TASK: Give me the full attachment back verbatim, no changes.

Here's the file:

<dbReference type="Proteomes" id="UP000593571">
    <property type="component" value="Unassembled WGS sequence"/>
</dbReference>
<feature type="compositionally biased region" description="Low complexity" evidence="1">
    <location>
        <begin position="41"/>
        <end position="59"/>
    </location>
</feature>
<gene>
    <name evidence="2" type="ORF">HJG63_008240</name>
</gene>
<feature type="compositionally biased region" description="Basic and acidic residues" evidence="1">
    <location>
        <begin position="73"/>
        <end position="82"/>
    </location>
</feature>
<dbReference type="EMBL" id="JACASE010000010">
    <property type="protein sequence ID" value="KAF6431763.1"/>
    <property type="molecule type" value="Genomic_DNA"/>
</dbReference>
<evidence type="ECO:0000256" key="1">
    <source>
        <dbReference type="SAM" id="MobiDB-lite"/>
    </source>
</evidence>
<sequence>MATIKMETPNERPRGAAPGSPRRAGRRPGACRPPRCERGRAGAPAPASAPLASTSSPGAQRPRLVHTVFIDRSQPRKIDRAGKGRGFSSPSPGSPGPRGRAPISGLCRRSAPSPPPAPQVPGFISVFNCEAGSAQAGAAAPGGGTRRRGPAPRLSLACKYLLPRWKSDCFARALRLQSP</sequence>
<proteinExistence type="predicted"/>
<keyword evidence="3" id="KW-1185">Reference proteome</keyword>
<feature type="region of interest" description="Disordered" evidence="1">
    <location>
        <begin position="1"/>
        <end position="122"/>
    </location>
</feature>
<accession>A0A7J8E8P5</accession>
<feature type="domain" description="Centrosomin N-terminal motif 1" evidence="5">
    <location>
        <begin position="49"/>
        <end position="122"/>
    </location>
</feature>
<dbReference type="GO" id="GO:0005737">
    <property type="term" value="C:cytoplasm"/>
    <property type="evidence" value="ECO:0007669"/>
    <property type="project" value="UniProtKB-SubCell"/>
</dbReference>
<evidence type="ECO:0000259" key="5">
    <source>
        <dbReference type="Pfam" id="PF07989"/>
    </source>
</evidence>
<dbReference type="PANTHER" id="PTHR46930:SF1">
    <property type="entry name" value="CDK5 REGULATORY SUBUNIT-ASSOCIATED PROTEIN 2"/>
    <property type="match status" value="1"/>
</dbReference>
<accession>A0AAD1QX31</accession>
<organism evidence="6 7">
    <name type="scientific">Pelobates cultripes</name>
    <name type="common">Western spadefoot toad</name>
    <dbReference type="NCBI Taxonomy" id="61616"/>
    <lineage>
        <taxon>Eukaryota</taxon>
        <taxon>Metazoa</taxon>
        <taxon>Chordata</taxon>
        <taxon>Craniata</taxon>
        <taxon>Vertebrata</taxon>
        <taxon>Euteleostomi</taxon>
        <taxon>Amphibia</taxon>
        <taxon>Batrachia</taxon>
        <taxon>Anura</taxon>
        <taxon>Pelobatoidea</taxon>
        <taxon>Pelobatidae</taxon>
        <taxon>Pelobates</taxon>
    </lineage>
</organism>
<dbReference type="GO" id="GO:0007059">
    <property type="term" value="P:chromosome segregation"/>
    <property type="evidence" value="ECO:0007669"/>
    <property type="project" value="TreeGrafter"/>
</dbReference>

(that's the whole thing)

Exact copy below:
<dbReference type="Proteomes" id="UP000593571">
    <property type="component" value="Unassembled WGS sequence"/>
</dbReference>
<feature type="compositionally biased region" description="Low complexity" evidence="1">
    <location>
        <begin position="41"/>
        <end position="59"/>
    </location>
</feature>
<gene>
    <name evidence="2" type="ORF">HJG63_008240</name>
</gene>
<feature type="compositionally biased region" description="Basic and acidic residues" evidence="1">
    <location>
        <begin position="73"/>
        <end position="82"/>
    </location>
</feature>
<dbReference type="EMBL" id="JACASE010000010">
    <property type="protein sequence ID" value="KAF6431763.1"/>
    <property type="molecule type" value="Genomic_DNA"/>
</dbReference>
<evidence type="ECO:0000256" key="1">
    <source>
        <dbReference type="SAM" id="MobiDB-lite"/>
    </source>
</evidence>
<sequence>MATIKMETPNERPRGAAPGSPRRAGRRPGACRPPRCERGRAGAPAPASAPLASTSSPGAQRPRLVHTVFIDRSQPRKIDRAGKGRGFSSPSPGSPGPRGRAPISGLCRRSAPSPPPAPQVPGFISVFNCEAGSAQAGAAAPGGGTRRRGPAPRLSLACKYLLPRWKSDCFARALRLQSP</sequence>
<proteinExistence type="predicted"/>
<keyword evidence="3" id="KW-1185">Reference proteome</keyword>
<feature type="region of interest" description="Disordered" evidence="1">
    <location>
        <begin position="1"/>
        <end position="122"/>
    </location>
</feature>
<accession>A0A7J8E8P5</accession>
<feature type="domain" description="Centrosomin N-terminal motif 1" evidence="5">
    <location>
        <begin position="49"/>
        <end position="122"/>
    </location>
</feature>
<dbReference type="GO" id="GO:0005737">
    <property type="term" value="C:cytoplasm"/>
    <property type="evidence" value="ECO:0007669"/>
    <property type="project" value="UniProtKB-SubCell"/>
</dbReference>
<evidence type="ECO:0000259" key="5">
    <source>
        <dbReference type="Pfam" id="PF07989"/>
    </source>
</evidence>
<dbReference type="PANTHER" id="PTHR46930:SF1">
    <property type="entry name" value="CDK5 REGULATORY SUBUNIT-ASSOCIATED PROTEIN 2"/>
    <property type="match status" value="1"/>
</dbReference>
<accession>A0AAD1QX31</accession>
<organism evidence="6 7">
    <name type="scientific">Pelobates cultripes</name>
    <name type="common">Western spadefoot toad</name>
    <dbReference type="NCBI Taxonomy" id="61616"/>
    <lineage>
        <taxon>Eukaryota</taxon>
        <taxon>Metazoa</taxon>
        <taxon>Chordata</taxon>
        <taxon>Craniata</taxon>
        <taxon>Vertebrata</taxon>
        <taxon>Euteleostomi</taxon>
        <taxon>Amphibia</taxon>
        <taxon>Batrachia</taxon>
        <taxon>Anura</taxon>
        <taxon>Pelobatoidea</taxon>
        <taxon>Pelobatidae</taxon>
        <taxon>Pelobates</taxon>
    </lineage>
</organism>
<dbReference type="GO" id="GO:0007059">
    <property type="term" value="P:chromosome segregation"/>
    <property type="evidence" value="ECO:0007669"/>
    <property type="project" value="TreeGrafter"/>
</dbReference>